Jaguar-MkV

Clockwise: Jag’s wheel has just indicator controls on boss; toolkit in bootlid; low floor in roomy rear, thanks to split prop (as on MkVI). Clockwise: recessed lamp for rear cabin; engine is Standard-based but was built by Jaguar; clock inside rev counter; novel zipped front door pocket.


The Weslake-head ex-Standard engine is impressively smooth, offering ample seamless power and turning over at a lazy 3500rpm when approaching 70mph. At 80mph it is still pulling strongly, if more vocally, and is about 10mph inside its genuine maximum, with wind noise the main impediment to its otherwise unflustered progress. As was then customary, the MkV is a touch low-geared, so you can pull away in second and creep along in top, should you wish.

The Burman recirculating-ball steering is relatively slow and matched to a generous turning circle, so you don’t want to leave a turn too late. It is reasonably communicative once on the move, and the car – initially unwieldy – shrinks around you. On twisting roads, the Jaguar corners with poise. Bad surfaces reveal a slight softness to the front end, as well as a bit of structural movement, while the retention of crossplies means that it tends to follow irregularities. The brakes, meanwhile, have a long pedal action but work adequately. All in all, the MkV comes across as highly competent, but more of an open-road car than one for rural lanes.

‘THE MkV DOESN’T HAVE THE PRECISION FEEL OF THE CREWE CAR, BUT IT IS TRULY EXCELLENT’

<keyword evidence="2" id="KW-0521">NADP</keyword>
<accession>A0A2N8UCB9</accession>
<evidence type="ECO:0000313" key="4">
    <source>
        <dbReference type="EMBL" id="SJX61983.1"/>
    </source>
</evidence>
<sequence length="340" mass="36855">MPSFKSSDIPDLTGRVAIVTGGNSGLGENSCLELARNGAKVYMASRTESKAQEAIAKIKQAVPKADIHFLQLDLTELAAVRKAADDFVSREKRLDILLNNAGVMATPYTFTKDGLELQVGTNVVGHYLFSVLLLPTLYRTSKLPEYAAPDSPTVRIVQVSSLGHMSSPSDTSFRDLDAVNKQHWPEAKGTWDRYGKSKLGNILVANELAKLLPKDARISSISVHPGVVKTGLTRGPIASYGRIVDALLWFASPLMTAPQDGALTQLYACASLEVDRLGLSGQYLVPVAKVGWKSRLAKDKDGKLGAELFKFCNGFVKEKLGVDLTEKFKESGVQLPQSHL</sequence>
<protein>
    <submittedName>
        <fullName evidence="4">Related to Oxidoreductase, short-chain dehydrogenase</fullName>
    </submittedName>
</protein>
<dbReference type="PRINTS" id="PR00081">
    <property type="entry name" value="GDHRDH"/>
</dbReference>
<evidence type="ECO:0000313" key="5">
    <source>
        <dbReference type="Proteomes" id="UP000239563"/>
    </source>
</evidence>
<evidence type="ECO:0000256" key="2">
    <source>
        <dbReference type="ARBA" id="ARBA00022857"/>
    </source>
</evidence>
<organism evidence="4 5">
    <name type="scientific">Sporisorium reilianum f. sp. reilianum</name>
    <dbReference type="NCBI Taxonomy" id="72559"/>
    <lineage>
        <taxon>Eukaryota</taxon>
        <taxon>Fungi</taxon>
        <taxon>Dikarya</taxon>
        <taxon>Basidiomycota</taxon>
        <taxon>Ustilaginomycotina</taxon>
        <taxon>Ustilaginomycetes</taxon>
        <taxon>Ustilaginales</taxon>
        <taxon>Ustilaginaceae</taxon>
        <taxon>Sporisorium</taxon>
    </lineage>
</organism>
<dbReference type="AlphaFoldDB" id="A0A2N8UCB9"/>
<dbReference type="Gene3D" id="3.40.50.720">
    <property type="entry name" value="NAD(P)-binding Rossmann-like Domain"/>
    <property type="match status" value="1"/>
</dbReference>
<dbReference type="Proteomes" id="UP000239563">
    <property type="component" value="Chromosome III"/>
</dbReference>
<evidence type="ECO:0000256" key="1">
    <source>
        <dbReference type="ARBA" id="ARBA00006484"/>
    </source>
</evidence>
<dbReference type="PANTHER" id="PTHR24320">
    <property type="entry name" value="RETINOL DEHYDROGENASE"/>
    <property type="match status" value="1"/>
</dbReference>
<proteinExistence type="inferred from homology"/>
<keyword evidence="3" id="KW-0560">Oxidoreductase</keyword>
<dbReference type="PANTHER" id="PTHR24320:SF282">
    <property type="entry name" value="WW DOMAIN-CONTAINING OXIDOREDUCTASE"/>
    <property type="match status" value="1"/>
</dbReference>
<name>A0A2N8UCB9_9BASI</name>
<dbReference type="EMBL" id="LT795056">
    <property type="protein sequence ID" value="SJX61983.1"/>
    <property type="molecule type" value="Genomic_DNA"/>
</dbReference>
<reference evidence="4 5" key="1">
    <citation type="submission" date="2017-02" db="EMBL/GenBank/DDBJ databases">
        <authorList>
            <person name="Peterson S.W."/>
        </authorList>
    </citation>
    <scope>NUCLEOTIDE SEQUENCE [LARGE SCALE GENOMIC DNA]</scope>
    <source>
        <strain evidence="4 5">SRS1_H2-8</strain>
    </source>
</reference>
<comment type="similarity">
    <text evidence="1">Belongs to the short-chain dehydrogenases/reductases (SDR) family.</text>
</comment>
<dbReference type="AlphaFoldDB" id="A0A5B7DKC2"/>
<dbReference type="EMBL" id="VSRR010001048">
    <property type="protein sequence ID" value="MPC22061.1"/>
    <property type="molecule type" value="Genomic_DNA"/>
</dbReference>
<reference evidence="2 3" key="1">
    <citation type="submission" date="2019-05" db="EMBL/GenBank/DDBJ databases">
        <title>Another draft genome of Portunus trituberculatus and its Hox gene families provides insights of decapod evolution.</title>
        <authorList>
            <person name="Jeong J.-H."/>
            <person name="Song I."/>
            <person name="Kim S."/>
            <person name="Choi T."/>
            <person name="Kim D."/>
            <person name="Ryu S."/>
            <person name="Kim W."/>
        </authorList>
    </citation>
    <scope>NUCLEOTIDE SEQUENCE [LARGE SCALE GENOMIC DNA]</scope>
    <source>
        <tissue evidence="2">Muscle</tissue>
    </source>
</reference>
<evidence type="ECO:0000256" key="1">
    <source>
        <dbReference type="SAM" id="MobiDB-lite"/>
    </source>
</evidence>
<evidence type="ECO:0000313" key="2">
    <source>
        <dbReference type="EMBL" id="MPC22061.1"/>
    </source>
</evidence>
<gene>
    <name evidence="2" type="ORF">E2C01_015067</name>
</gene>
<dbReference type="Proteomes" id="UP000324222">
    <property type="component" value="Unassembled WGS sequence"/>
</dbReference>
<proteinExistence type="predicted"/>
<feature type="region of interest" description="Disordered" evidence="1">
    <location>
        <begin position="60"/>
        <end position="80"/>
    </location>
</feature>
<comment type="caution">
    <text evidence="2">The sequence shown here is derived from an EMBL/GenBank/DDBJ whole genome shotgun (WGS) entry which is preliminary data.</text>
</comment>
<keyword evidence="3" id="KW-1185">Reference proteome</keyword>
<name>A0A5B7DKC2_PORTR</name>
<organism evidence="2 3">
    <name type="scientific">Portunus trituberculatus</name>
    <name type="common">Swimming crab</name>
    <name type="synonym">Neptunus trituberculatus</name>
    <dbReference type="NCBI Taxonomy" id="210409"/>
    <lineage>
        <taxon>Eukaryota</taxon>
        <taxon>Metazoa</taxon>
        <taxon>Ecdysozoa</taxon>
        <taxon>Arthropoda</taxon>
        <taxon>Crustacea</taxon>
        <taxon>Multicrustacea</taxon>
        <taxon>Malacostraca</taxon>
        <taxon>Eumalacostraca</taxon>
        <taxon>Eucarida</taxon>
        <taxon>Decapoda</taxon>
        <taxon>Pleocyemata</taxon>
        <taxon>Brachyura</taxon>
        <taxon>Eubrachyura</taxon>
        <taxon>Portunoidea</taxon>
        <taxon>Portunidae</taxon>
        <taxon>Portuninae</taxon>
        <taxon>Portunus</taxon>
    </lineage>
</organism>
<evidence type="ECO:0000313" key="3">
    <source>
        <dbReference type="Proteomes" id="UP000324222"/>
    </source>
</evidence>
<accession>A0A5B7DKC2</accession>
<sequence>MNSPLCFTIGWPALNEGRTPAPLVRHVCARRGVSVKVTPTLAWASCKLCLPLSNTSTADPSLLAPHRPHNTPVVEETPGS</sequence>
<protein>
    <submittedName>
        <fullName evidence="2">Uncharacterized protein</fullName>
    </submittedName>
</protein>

In the Bentley you immediately feel at ease, with a higher, more commanding driving position that makes the car feel narrower than is really the case: it’s half an inch wider than the Jaguar. The key to unlocking the pleasures of the Bentley is the right-hand gearlever. Nestling in a cut-out to the seat, it requires a different arm action and grip from a more accessible central shift, plus it has a tight gate that eliminates any waggling around to find the cogs. A positive movement back and forward is needed, and you are rewarded with a taut, well-oiled mechanical action, albeit with a fairly long travel between first and second. Decently synchronised, this is a honey of a gearchange, and from it derives much of the pleasure of driving the Bentley.

Bentley-MkVI

Clockwise: controls for mixture, dampers, throttle on wheel of Bentley, which has more formal lines; side bolsters on ‘Big Bore’ cars. Clockwise: combined four instrument gauge on left, but no rev counter; toolkit in tray under clock; silky-smooth IoE ‘six’; massive single picnic tray in back.


For an engine a litre larger than that of the Jaguar, the surprise is that for a saloon still advertised as ‘The Silent Sports Car’ the power unit is in fact more obtrusive. You know you have a large-displacement multi-cylinder engine under your right foot. It’s not coarse – heavens no! – but there is a subdued bass tone of which you are always aware. Yet when you accelerate, the IoE ‘six’ never loses its composure. Thanks to low gearing and a solid wall of torque, the Bentley is even more effortless than the MkV, happily starting in second, pulling through roundabouts in third and being able to be trickled along in top. Drivability is uncanny. You can let out the clutch on the smallest of throttle openings, and the car won’t stall – so smooth is the power takeup. With the ‘Big Bore’ Bentleys being just about 100mph cars, 60-70mph cruising is disdainfully relaxed, with the engine unruffled and wind noise the main disturbance. Just don’t expect better than 14-16mpg, advises Thornes.